Hubbard Street Dance Chicago Winter Series: Live review
Nothing fails on Hubbard Street’s latest program, through December 5 at the Harris Theater, but a few things happened opening night that I would call extraordinary. The first of these was Tabula Rasa, the dance Ohad Naharin made to Arvo Pärt’s score of the same name for Pittsburgh Ballet Theatre in 1986. It’s been in the company’s repertoire almost seven years now, brought back at regular intervals. To see how it’s evolved is to see how Hubbard Street, and dance itself, have evolved. With so many steps built on the collecting then shedding of energy—one recurring element is something Naharin calls a “spit”—the stage-filling first movement used to be a torture chamber. Dancers violently executed each element, relieved to be rid of one only to be immediately attacked by the next. It was a titanic piece the company would scale like Everest.
Now it’s a sea the dancers negotiate by trimming a sail here and twisting a rudder there. Tabula has lost none of its power in the process—it’s still an object lesson in compositional brilliance—but what you notice is a company in full control of the narrative. This is most strikingly apparent in the second movement, where Naharin’s sequence of short stories (two men and a woman display what looks like the summary of their relationships over a lifetime; a lone female breaks from the group to turn penitently until her eyes are met throughout a rotation) are given new rhythms that show these dancers are peerless corporal actors. I may know Tabula better than any other piece of choreography and yet there were dozens of alignments, connections and details that I’d never noticed before this performance. Hubbard Street is perfectly primed for Naharin’s world premiere March 17–20 which, just so you know, is an event of enormous cultural significance for this city.
The other diamond Hubbard brought to the Harris was Pablo Piantino and Penny Saunders in the fourth duet of Jirí Kylián’s Mozart masterpiece, Petite Mort (here at 3:15). At this stage in the game—Petite is danced the world over, and almost old enough to order itself a drink—performers (and répétiteurs) should be finding new ways to make these steps sing, not ossifying them into irrelevance. From their almost-late opening to a carousel lift barely off the ground, Piantino and Saunders were full of agency, ideas and nuances. Christian Broomhall and Kellie Epperheimer were similarly alive in the first duet, although I wasn’t sold on Elke Schepers’s staging on the whole. Getting there, staying here., by young Palestinian-American dance maker Samar Haddad King, was a good opportunity to meet the new members of Hubbard Street 2 (Jamal Callender, Nicholas Korkos and Katie Scherman apprentice Emilie Leriche, all superb), but somewhat hostage to its scattered megamix score, something Gregg Gillis might come up with if commissioned for Cameron Crowe’s remake of Garden State. The junior ensemble was so outclassed choreographically that the excellence of its members was muted.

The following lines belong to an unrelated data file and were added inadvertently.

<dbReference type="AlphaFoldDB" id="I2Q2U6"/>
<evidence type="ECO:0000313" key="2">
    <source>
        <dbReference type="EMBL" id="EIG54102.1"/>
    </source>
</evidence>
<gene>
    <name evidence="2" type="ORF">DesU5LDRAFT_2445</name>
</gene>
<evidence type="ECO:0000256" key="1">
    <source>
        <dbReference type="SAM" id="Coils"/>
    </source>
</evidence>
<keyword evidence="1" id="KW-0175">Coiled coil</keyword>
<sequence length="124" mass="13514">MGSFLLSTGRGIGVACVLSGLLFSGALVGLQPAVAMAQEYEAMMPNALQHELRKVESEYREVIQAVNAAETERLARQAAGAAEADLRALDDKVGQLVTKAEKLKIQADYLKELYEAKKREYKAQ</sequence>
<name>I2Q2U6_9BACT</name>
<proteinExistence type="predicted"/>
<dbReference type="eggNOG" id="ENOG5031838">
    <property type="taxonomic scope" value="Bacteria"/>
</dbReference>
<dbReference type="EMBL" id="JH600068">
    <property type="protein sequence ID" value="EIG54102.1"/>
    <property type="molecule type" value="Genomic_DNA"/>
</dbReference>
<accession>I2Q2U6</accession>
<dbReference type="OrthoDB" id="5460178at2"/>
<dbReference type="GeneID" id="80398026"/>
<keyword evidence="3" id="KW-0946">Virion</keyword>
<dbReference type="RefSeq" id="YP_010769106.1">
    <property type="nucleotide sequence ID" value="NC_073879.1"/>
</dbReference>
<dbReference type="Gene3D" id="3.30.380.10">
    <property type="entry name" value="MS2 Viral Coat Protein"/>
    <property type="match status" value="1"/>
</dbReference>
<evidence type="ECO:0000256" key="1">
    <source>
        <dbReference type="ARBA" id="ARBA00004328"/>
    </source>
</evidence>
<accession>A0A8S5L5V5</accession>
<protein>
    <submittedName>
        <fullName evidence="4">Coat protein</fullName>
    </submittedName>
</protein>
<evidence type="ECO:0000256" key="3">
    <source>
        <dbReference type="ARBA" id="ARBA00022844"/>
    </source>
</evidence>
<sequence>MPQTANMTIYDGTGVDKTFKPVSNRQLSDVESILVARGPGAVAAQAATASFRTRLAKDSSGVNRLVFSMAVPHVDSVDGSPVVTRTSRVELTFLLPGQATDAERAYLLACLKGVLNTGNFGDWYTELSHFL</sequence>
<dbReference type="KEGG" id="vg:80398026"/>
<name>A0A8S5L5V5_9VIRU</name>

Dutch dancers premiered resident choreographer Alejandro Cerrudo’s Malditos in Holland in October; Hubbard Street’s debuted it at Washington’s Kennedy Center last month. A joint production of HSDC and Nederlands Dans Theater’s junior ensemble, NDT II, dancers from both companies played a part in its transatlantic creation. Comprised mostly of duets, Malditos transpires on three planes—choreography, lighting (by Tom Visser, transcendent) and music (Alexandre Desplat, Patrick Doyle, Pärt and David Lang)—shifted out of sync. We see dancers in an anemic, golden-orange spotlight interrupted by darkness and replaced by a man dancing a solo washed in steel-blue tones. The score plays straight through, but stops later, leaving the couple that’s entered afterward marooned in silence. One leg of the tripod is always sinking into sand. The vibrancy of these misaligned elements was invigorating in its smart simplicity; Richard Serra’s 1970s installation Delineator came to mind. New company member Jesse Bechard made a huge impression here, as did Jacqueline Burnett. Ana Lopez and Benjamin Wardell took their fluency with Cerrudo’s style to the bank, and vice versa. Rather than adding another piece to his rapidly growing stack, Cerrudo gave us an excavation into what’s already there: Extremely Close (2008) gets several oblique nods, as do Blanco, Deep Down Dos, Lickety-Split and Off Screen. All are finely crafted, deeply gorgeous works. Malditos is another, but will the sun will ever rise on Cerrudo’s dark, distrustful world? Or is his question whether it will ever rise on ours?
Hubbard Street Dance Chicago’s Winter Series continues at the Harris Theater through December 5.